Release Date: June 4th, 2021
Label: Relapse Records
For Fans Of: Melvins, Fu Manchu, Acid King
Long before all the world’s music was available with a single push on a glass screen, band’s built albums that were whole worlds. From the mood-setting intro to that perfect closer that nestles the themes in your chest for the rest of the day, the album was more a door to another dimension rather than twelve singles. Red Fang have understood this for most of their career.
The four-piece have been around since 2005, slowing down Melvins-metal to a pace that shouldn’t feel right—but somehow does. Everything is in slo-mo, yet it never drags. It’s stoner rock at its best. Red Fang have nailed the genre, accentuating its best features while still setting themselves apart.
This trait isn’t unique to Arrows however. Across their four previous albums they’ve been willing to dive into different sounds while still staying intrinsically Red Fang. From the sheer chaos of 2011’s Murder The Mountain to the more straightforward rock of 2016’s Only Ghosts—not to mention the mighty anthem that is “Blood Like Cream” from their wildly acclaimed Whales and Leeches—Red Fang have proven they won’t stay in one pocket for long.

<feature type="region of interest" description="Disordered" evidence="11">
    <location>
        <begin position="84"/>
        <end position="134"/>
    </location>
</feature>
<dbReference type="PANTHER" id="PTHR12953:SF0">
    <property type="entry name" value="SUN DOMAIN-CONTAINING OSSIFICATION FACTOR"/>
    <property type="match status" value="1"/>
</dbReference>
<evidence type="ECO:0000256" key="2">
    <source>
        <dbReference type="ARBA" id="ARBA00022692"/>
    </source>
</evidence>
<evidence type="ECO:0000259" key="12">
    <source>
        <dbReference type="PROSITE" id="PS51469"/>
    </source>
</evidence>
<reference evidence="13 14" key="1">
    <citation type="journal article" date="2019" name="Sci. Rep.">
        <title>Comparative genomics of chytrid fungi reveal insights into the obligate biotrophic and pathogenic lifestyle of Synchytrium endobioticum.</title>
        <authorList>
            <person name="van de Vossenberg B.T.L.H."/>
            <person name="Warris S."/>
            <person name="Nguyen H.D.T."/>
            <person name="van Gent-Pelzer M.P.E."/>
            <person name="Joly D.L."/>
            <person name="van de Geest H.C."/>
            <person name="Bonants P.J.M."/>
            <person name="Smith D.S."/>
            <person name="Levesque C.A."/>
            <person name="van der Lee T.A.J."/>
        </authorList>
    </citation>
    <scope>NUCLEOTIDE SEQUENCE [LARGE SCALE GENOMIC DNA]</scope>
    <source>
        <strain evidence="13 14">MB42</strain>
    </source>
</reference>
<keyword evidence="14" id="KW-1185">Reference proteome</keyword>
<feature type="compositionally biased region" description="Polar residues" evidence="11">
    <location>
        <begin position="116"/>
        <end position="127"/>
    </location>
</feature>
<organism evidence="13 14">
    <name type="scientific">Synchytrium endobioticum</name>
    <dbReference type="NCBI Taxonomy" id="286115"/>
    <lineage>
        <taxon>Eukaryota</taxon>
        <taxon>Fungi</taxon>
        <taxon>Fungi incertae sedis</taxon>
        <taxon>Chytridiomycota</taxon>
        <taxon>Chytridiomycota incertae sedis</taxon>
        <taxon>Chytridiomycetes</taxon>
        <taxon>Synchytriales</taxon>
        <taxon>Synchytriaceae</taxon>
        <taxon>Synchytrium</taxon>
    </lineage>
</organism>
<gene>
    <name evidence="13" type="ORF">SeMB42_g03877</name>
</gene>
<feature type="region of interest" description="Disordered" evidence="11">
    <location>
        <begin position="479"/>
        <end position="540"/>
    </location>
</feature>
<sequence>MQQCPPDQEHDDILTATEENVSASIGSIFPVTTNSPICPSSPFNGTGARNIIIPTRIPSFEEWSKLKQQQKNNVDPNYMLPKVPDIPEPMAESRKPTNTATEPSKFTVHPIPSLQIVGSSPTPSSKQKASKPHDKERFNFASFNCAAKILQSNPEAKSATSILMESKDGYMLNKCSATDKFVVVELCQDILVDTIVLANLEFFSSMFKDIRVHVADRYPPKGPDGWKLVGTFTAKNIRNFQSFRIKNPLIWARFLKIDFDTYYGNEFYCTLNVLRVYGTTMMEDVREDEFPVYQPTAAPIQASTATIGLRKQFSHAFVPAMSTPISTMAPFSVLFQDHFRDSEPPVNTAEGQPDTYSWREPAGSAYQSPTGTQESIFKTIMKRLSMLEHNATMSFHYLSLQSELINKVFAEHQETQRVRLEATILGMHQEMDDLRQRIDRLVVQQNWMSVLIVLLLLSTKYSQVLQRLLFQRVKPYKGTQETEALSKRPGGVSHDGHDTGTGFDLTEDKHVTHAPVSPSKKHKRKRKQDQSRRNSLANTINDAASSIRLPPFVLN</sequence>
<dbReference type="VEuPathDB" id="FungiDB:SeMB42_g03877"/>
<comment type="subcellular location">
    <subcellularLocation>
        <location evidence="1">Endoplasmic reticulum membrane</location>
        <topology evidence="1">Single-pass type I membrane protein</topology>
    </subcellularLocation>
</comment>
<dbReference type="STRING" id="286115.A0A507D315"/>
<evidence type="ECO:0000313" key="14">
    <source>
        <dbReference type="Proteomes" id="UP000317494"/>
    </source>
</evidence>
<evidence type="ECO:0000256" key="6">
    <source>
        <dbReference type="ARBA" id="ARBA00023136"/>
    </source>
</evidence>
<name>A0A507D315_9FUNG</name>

Arrows is another example of the experimentation they’ve prided themselves on.
Opening with the eerie, two-minute ‘Take It Back,’ the scene is set. Arrows sets the tone early and despite the sonic variety, all the songs take place in this creepy world. A sense of doom precedes everything, with the sense that evil is lurking just behind the distortion, trouble inside every kick drum pound. Its musical-world-building at its most encapsulating. The sound is huge—in no small part because some of the drums were recorded in an empty swimming pool—filling any room you happen to hit play in. This is best seen on ‘Interlop-Mod’ where the wall of sound almost overwhelms the senses. Meanwhile, “Two High” has a riff that will melt faces at any volume and ‘Days Collide’ could serve as a sludge metal how-to.
What sets Red Fang apart is that they’re not afraid to take chances and step outside the genre’s confines however—see the strings on ‘Fonzi Scheme’ or the short two minute tracks scattered throughout, that serve as tone setting (or shifting) moments—making Arrows an album you keep coming back to. It rewards the most loyal fans, revealing new sounds and themes with each listen. It’s one of those rare growers that is amazing on first listen and somehow gets even better.
At the core of Arrows is a lack of urgency that bodes well for its unstated aim of feeling like a Bong Joon-ho movie. As a result, Arrows is a tentative walk down a shadowy hallway, the sense of foreboding growing with each track—and like any good horror movie, by the end you’re both haunted and thoroughly entertained.
Recommended track: ‘Days Collide’